“You were sixteen.”


“You’re 42 now. So you were sixteen when you had me,” Chris clarified.

“In September, yeah,” Josh paused, “That’s not a question.”

“When I was sixteen I didn’t want kids either. I didn’t want any ever and then Kelly got pregnant. Then there were doctor visits and nursery colors and her parents were so, so angry. I didn’t have time to think about whether or not I wanted it. A baby was coming. And then she came and she looked like me.”

Josh smiled without it reaching his eyes. He was annoyed with himself for suggesting the game. He didn’t want to think about Christopher having a baby, or Christopher as a baby. Didn’t want to think about deciding he wasn’t going to be in his son’s life. Telling his parents that yes, he was absolutely sure and no, he didn’t want to see his newborn before the mother took him home to Connecticut. Snapping in anger that he knew he was no better than his own biological parents, thanks.

He swallowed, “Why Reagan?”


“Her name. It’s not very common.”

“I lived with Mr. & Mrs. Reagan when I was about fifteen or so. I was Mrs. Reagan’s pet project, I guess. Her kids were all out of the house already and her husband was real busy all the time. She was nice though.”

“Do you still see them?”

“She died right before I graduated high school. And no, not really. Her kids were all a lot older; I didn’t know them well. Her husband kind of.. co-existed with me, I guess. We were both just there. But Kelly lived next door, so some of them kept up with her and like, followed her on Instagram or whatever. They knew we married, had a baby.”

“Named her Reagan?”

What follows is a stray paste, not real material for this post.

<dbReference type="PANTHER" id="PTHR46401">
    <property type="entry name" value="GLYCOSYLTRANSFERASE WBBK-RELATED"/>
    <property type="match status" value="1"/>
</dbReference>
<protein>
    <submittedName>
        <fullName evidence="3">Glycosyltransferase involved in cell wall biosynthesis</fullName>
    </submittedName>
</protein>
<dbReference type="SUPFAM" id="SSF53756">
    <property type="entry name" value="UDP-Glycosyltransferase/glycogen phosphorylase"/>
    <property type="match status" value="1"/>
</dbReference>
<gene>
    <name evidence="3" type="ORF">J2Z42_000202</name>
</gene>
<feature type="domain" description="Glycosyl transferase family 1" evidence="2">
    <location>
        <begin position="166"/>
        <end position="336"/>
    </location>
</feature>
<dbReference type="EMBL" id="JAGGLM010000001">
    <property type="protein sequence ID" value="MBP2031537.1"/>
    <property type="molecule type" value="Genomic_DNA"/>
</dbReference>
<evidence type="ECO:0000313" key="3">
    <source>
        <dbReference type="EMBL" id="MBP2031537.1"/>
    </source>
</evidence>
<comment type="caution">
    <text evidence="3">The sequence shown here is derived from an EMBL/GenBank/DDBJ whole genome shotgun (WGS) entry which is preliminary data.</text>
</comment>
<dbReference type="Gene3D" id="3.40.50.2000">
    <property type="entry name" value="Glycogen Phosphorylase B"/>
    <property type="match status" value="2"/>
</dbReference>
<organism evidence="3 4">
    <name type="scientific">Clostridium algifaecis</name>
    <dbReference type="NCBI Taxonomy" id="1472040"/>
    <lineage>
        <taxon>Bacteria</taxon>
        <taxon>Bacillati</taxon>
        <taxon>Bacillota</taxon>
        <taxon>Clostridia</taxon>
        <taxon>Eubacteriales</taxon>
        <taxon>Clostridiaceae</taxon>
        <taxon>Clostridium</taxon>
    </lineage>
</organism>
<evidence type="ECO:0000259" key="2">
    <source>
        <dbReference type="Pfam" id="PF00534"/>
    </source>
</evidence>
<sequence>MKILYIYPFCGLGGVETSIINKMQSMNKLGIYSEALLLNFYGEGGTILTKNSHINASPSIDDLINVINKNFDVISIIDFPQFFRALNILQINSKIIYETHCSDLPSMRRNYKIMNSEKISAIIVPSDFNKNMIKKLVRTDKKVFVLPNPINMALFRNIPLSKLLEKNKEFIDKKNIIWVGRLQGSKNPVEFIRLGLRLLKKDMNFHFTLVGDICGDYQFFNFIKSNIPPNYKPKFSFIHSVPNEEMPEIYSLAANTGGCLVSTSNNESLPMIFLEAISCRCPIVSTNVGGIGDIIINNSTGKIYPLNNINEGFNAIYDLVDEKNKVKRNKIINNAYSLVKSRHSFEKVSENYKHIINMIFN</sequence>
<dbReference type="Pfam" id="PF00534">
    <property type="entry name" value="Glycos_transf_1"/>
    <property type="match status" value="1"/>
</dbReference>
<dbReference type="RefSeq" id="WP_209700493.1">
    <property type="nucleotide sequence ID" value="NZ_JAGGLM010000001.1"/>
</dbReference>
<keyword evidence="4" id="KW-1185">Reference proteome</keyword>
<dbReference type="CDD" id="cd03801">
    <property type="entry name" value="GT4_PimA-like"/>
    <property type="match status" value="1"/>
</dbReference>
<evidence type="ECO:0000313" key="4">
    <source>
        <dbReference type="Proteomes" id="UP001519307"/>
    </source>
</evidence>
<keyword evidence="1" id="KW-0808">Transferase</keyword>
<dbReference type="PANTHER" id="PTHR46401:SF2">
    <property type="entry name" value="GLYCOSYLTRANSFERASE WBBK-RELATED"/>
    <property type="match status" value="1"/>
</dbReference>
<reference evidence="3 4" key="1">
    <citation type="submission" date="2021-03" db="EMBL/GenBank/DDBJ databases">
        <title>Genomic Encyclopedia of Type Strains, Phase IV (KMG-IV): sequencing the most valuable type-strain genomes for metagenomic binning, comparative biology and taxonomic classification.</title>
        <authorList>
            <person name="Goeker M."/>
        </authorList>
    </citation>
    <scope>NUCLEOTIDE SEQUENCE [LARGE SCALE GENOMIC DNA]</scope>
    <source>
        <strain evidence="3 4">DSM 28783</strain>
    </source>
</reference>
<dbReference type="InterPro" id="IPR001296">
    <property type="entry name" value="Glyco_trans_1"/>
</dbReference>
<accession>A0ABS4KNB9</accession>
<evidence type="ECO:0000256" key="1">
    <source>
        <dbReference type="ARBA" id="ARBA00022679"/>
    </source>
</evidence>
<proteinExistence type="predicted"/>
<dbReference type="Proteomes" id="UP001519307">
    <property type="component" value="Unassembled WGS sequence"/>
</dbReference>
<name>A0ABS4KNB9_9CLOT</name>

Chris raised his eyes to meet his fathers and nodded, “Yeah,” he whispered.

“They meant something to you. Or she did.”

“My life would’ve been real different without them,” he admitted.


Christopher had slept late, much later than usual. Up before the sun was his norm, given his livelihood, but it was almost eleven before he opened his eyes. The day before came flooding back to him. He smelled bacon, he heard the electro-pop-whatever Josh was listening to, and he tasted his own admissions on his tongue as well as the cigarettes from last night. He was grateful for the private bathroom as his head disappeared into the toilet.

He ignored his reflection in the mirror as he brushed his teeth after, swallowing most of the toothpaste as he noticed one of  his daughter’s tub toys on the floor. He began to itch again.


Coming out of his bedroom, Christopher absentmindedly snapped a rubber band against his wrist. It was one of the tricks he had learned in therapy. It helped, sometimes. Sometimes, not so much.

Ignoring the plate left out for him, he slipped out the back door. He was trying to escape the ghosts in the house. The ghosts were outside too.

and so, 3.

“Christopher hasn’t had a drink in a long time.”